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Official Explains Letter

Official Explains Letter      

By Carole Medlock       Fort Smith Times Record

A health department official recently explained a letter referred to by Greenwood officials in a debate over whether to extend city sewer services on the city’s dime.

Steve Sherrill, with the Arkansas Department of Health, said a letter circulated by Greenwood Mayor Garry Campbell was not intended to a be a “wholesale condemnation” of septic systems used in Bell Addition.

City officials have said if the systems in Bell Addition were condemned, the city could legally extend sewer service to the area without asking for reimbursement because the residents in the area would be “compelled” to connect to the service.

The city would only seek reimbursement for a property owner to tie onto the line, not for the construction of the line itself.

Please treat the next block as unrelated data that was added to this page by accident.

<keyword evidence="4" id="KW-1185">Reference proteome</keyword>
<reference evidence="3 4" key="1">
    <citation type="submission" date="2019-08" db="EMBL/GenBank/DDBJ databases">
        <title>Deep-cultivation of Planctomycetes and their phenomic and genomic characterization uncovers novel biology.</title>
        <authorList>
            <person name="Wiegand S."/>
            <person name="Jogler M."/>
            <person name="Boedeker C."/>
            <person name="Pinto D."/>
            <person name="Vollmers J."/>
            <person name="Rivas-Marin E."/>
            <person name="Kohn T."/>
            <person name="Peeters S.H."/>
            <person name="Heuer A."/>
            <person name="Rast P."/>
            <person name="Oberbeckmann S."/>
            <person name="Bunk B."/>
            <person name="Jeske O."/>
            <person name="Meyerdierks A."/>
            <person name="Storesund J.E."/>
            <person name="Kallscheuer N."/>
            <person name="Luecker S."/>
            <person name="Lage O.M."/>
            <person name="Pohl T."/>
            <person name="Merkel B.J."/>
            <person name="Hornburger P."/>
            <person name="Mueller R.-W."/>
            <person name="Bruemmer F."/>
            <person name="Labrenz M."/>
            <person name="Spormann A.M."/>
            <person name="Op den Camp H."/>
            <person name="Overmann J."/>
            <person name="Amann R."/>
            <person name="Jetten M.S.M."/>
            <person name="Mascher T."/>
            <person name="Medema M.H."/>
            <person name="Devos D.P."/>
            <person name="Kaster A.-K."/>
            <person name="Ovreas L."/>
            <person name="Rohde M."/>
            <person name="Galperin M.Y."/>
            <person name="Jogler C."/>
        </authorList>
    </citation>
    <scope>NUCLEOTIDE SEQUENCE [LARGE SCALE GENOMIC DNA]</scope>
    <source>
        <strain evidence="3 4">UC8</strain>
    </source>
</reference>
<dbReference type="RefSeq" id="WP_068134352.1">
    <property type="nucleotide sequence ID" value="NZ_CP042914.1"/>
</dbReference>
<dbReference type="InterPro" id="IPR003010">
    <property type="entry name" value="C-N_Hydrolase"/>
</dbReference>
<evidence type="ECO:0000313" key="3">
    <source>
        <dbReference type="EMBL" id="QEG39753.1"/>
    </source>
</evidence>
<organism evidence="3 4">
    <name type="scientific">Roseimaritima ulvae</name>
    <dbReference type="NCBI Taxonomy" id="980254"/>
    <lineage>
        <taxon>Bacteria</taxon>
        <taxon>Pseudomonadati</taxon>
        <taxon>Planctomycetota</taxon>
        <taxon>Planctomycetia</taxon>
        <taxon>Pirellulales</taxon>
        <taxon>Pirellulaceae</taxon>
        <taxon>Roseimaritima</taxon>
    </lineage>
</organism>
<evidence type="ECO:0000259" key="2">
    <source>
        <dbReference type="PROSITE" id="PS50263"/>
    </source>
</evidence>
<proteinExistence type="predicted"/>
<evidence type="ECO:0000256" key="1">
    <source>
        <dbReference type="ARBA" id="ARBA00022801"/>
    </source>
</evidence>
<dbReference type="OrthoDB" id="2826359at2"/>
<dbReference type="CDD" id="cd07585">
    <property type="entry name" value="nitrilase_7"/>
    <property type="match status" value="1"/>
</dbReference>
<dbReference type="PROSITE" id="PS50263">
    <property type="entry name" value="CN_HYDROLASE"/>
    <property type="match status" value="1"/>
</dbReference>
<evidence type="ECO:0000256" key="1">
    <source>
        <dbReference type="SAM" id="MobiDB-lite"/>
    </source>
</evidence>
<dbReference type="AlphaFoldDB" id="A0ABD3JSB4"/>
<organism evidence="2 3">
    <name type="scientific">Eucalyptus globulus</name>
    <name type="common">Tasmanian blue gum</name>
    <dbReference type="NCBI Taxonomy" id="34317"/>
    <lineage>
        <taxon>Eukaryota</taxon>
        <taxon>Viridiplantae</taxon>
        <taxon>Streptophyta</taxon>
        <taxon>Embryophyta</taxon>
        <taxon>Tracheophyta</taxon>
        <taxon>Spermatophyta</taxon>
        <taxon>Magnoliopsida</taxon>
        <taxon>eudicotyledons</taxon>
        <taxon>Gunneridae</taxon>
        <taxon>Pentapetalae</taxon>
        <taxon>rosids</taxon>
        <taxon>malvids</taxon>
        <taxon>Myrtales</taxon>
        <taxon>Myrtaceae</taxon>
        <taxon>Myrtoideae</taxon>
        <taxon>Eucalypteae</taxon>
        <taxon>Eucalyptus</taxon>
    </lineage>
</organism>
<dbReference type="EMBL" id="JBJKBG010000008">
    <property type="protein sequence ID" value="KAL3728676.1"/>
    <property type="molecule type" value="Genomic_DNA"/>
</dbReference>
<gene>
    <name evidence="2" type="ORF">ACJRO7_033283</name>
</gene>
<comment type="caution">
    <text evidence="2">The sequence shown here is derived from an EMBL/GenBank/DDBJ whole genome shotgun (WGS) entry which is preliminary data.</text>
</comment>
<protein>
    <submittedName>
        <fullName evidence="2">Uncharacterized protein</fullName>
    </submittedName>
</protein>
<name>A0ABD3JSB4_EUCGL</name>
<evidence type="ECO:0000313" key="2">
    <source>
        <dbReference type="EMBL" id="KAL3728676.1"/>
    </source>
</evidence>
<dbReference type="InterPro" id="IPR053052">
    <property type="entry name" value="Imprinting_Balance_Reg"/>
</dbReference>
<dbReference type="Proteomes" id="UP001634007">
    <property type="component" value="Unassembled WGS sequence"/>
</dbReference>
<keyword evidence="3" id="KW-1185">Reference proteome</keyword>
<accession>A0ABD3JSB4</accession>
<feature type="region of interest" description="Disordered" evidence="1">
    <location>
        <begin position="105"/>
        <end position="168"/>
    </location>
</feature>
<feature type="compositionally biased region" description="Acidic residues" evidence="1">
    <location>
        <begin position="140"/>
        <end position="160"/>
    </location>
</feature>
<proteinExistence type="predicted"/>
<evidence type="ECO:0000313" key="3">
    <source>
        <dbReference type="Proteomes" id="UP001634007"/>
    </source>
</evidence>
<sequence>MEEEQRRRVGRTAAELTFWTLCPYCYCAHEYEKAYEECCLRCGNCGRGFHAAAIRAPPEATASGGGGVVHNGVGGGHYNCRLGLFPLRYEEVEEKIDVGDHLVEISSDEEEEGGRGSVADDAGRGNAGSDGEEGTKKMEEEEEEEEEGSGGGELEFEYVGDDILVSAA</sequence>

The undated letter was written in 2000 and its purpose was to help facilitate grant efforts by the city to extend sewer to the area. It was never meant as a condemnation of any property, Sherrill said.

“Of eighty-eight houses surveyed sixty-seven were found to have some sort of septic system failure that posed a public health threat. This constitutes a 76 (percent) failure rate,” the letter states.

It also states, “It would be a significant step toward public health and safety if Bell Addition obtained a public sewage system.”

Sherrill said the percentage failure rate referred to in the letter does not mean that many systems were in violation of state law.

He said it included observations like slow drainage, toilet back-ups and gray water among others.

Sherrill said the concept of condemnation is not pursued his department.

Instead, the health department follows a procedure after a complaint is made about a specific piece of property, he said.

Following a complaint, the department investigates the area to determine whether there is a violation of the law; if there is, a citation report is developed and the violator is given a specific amount of time to make corrections to the system.

Sherrill said it would be a unique situation if a problem could not be corrected.

He added that even though his department has not received any official complaints about Bell Addition, the health department has some “real concerns” about wastewater removal in the area.


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